Bear Put Spread
The bear put spread option trading strategy is employed when the options trader thinks that the price of the underlying asset will go down moderately in the near term.
Bear put spreads can be implemented by buying a higher striking in-the-money put option and selling a lower striking out-of-the-money put option of the same underlying security with the same expiration date.
|Bear Put Spread Construction|
|Buy 1 ITM Put|
Sell 1 OTM Put
By shorting the out-of-the-money put, the options trader reduces the cost of establishing the bearish position but forgoes the chance of making a large profit in the event that the underlying asset price plummets. The bear put spread options strategy is also know as the bear put debit spread as a debit is taken upon entering the trade.
|Bear Put Spread Payoff Diagram|
Limited Downside Profit
To reach maximum profit, the stock price need to close below the strike price of the out-of-the-money puts on the expiration date. Both options expire in the money but the higher strike put that was purchased will have higher intrinsic value than the lower strike put that was sold. Thus, maximum profit for the bear put spread option strategy is equal to the difference in strike price minus the debit taken when the position was entered.
The formula for calculating maximum profit is given below:
- Max Profit = Strike Price of Long Put - Strike Price of Short Put - Net Premium Paid - Commissions Paid
- Max Profit Achieved When Price of Underlying <= Strike Price of Short Put
Limited Upside Risk
If the stock price rise above the in-the-money put option strike price at the expiration date, then the bear put spread strategy suffers a maximum loss equal to the debit taken when putting on the trade.
The formula for calculating maximum loss is given below:
- Max Loss = Net Premium Paid + Commissions Paid
- Max Loss Occurs When Price of Underlying >= Strike Price of Long Put
The underlier price at which break-even is achieved for the bear put spread position can be calculated using the following formula.
- Breakeven Point = Strike Price of Long Put - Net Premium Paid
Bear Put Spread Example
Suppose XYZ stock is trading at $38 in June. An options trader bearish on XYZ decides to enter a bear put spread position by buying a JUL 40 put for $300 and sell a JUL 35 put for $100 at the same time, resulting in a net debit of $200 for entering this position.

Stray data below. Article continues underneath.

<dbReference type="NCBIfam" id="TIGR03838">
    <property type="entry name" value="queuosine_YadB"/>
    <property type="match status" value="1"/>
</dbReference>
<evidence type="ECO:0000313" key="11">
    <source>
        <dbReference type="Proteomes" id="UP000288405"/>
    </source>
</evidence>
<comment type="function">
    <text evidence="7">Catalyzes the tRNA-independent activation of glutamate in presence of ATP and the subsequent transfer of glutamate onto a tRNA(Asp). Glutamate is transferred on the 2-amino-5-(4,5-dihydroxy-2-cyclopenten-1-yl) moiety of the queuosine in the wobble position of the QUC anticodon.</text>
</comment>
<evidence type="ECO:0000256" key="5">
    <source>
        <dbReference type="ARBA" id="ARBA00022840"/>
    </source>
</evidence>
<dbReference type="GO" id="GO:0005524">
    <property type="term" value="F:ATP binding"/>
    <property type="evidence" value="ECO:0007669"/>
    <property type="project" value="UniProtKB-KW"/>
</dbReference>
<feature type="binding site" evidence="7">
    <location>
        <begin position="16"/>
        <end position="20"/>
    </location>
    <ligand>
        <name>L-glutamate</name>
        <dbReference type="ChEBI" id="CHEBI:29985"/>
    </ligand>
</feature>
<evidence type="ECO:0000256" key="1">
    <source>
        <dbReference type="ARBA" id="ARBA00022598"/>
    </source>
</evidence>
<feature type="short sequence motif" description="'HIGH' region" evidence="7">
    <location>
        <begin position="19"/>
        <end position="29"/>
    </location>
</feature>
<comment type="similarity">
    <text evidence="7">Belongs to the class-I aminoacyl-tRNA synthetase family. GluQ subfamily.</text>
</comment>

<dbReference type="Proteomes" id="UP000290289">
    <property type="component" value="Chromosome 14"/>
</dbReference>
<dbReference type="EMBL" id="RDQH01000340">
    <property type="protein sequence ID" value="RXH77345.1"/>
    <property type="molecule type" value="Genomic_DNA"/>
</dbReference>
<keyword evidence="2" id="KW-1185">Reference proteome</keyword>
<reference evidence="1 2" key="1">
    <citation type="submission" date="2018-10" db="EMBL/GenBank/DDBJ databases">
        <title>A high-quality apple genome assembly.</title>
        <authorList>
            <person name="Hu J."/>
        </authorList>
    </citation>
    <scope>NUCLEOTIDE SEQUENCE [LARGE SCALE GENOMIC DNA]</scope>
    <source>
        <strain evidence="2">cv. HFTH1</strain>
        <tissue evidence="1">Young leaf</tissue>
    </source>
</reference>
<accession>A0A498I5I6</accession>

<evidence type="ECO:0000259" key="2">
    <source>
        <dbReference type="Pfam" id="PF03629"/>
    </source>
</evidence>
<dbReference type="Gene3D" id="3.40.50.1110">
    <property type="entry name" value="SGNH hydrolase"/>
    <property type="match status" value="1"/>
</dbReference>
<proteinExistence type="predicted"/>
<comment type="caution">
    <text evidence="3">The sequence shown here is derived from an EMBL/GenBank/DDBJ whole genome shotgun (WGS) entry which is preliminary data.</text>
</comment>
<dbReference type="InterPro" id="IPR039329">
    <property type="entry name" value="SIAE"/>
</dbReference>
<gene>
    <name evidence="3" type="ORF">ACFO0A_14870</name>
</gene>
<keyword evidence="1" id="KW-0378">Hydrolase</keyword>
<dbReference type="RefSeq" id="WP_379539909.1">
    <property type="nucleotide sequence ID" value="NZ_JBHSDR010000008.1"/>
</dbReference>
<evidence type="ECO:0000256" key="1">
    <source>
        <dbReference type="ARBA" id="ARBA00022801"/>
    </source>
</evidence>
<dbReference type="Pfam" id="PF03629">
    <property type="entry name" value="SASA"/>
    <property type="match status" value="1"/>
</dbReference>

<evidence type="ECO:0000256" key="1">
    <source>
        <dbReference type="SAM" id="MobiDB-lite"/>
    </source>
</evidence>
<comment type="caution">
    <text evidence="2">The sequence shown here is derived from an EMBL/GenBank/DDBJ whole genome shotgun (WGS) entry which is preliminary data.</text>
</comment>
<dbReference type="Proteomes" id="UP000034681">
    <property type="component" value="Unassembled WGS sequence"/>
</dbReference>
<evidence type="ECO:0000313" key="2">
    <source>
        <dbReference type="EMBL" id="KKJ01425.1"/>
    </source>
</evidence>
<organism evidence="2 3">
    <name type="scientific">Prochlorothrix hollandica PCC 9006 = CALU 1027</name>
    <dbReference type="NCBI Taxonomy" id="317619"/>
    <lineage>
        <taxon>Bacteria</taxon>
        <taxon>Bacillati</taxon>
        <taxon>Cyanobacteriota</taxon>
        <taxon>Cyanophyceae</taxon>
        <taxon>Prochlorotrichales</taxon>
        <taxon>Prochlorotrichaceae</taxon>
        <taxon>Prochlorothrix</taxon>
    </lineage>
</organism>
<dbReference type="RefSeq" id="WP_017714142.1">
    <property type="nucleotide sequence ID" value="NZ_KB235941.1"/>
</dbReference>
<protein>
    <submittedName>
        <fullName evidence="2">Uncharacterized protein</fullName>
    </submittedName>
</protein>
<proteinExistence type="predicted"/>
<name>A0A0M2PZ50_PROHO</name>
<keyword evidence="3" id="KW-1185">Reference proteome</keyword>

The price of XYZ stock subsequently drops to $34 at expiration. Both puts expire in-the-money with the JUL 40 call bought having $600 in intrinsic value and the JUL 35 call sold having $100 in intrinsic value. The spread would then have a net value of $5 (the difference in strike price). Deducting the debit taken when he placed the trade, his net profit is $300. This is also his maximum possible profit.
If the stock had rallied to $42 instead, both options expire worthless, and the options trader loses the entire debit of $200 taken to enter the trade. This is also the maximum possible loss.
For ease of understanding, the calculations depicted in the above examples did not take into account commission charges as they are relatively small amounts (typically around $10 to $20) and varies across option brokerages.
However, for active traders, commissions can eat up a sizable portion of their profits in the long run. If you trade options actively, it is wise to look for a low commissions broker. Traders who trade large number of contracts in each trade should check out OptionsHouse.com as they offer a low fee of only $0.15 per contract (+$8.95 per trade).
Bear Spread on a Credit
The bear put spread is a debit spread as the difference between the sale and purchase of the two options results in a net debit. For a bearish spread position that is entered with a net credit, see bear call spread.
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